from Nigel Davey, field and project manager, Retail Testing, London
Sir; re The Value of Failure (The Grocer, January 4, p27). While the giants of the fmcg industry can afford for products and even ranges to fail, and "take the positives out of the experience", many food manufacturers are much smaller and their fortunes depend upon the success or failure of their latest products.
Getting a listing with one of the top supermarket groups will significantly boost the prospects of success, but can cause the additional problem of the very tight margins caused by the low prices demanded by their buyers. For the product to be successful, it is vital there is compelling evidence the product will sell within a supermarket's stores at a price level that will allow the manufacturer to achieve a margin allowing them to survive.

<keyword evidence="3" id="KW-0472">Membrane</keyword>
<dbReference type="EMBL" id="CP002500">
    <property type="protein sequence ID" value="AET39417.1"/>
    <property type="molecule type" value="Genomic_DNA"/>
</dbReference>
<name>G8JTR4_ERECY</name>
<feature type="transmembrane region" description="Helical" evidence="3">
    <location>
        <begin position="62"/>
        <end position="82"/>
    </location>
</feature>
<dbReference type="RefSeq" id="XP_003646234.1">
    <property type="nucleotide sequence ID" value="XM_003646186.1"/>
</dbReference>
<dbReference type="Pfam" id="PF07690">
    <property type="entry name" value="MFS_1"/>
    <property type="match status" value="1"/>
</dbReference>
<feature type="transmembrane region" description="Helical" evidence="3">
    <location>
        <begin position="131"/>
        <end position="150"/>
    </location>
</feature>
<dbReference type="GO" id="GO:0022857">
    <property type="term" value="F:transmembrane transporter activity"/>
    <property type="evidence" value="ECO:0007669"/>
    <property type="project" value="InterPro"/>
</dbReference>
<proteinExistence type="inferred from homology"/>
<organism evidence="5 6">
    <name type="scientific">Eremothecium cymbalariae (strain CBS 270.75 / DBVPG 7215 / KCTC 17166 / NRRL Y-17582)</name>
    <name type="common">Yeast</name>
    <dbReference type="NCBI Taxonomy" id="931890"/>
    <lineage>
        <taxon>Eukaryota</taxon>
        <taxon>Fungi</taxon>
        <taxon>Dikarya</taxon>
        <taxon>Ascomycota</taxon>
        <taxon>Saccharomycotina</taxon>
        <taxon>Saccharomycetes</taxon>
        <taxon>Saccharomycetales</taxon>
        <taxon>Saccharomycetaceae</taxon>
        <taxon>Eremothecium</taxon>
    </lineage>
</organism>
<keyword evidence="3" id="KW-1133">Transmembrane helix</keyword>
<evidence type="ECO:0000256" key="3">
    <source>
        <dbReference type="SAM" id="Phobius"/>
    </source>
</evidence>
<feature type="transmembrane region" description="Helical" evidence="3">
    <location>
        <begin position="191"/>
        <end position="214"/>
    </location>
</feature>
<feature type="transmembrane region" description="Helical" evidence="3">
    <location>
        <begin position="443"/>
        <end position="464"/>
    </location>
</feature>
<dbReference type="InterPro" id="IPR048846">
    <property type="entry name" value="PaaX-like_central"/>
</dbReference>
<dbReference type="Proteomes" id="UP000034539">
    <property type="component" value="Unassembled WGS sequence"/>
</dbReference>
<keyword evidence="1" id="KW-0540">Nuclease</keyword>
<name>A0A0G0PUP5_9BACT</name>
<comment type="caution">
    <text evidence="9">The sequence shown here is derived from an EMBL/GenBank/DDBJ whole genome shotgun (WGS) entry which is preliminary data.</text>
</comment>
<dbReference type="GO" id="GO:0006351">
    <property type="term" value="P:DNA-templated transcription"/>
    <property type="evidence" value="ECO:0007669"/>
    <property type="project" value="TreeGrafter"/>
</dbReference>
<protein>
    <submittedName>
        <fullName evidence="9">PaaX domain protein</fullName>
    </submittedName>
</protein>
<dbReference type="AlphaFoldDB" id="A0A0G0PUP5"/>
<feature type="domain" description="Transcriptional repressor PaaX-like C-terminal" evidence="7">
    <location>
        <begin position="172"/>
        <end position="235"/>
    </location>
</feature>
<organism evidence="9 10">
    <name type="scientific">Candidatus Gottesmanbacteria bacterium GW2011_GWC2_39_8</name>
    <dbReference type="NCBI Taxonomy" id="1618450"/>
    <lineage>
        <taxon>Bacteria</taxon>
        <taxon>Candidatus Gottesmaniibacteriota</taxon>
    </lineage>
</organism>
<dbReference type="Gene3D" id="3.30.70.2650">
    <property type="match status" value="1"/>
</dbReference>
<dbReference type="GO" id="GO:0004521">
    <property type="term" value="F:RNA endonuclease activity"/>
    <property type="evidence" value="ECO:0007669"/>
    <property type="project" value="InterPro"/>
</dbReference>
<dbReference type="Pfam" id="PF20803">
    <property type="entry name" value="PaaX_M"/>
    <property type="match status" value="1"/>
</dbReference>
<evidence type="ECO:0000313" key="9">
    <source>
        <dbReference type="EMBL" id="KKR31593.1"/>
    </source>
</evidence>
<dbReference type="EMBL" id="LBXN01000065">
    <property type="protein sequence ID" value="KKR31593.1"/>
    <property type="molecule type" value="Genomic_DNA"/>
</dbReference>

Getting that evidence is not easy using qualitative research. "Focus groups are a miserable way to understand anything," as Kevin Roberts, CEO Worldwide, Saatchi & Saatchi has said. To obtain the necessary facts quantitative research is required. A buyer wants hard figures. This research needs to be conducted in the supermarket. A controlled store test professionally managed by a specialist market research company will get the manufacturer the results they need to prove to the buyer that their product is worth listing.

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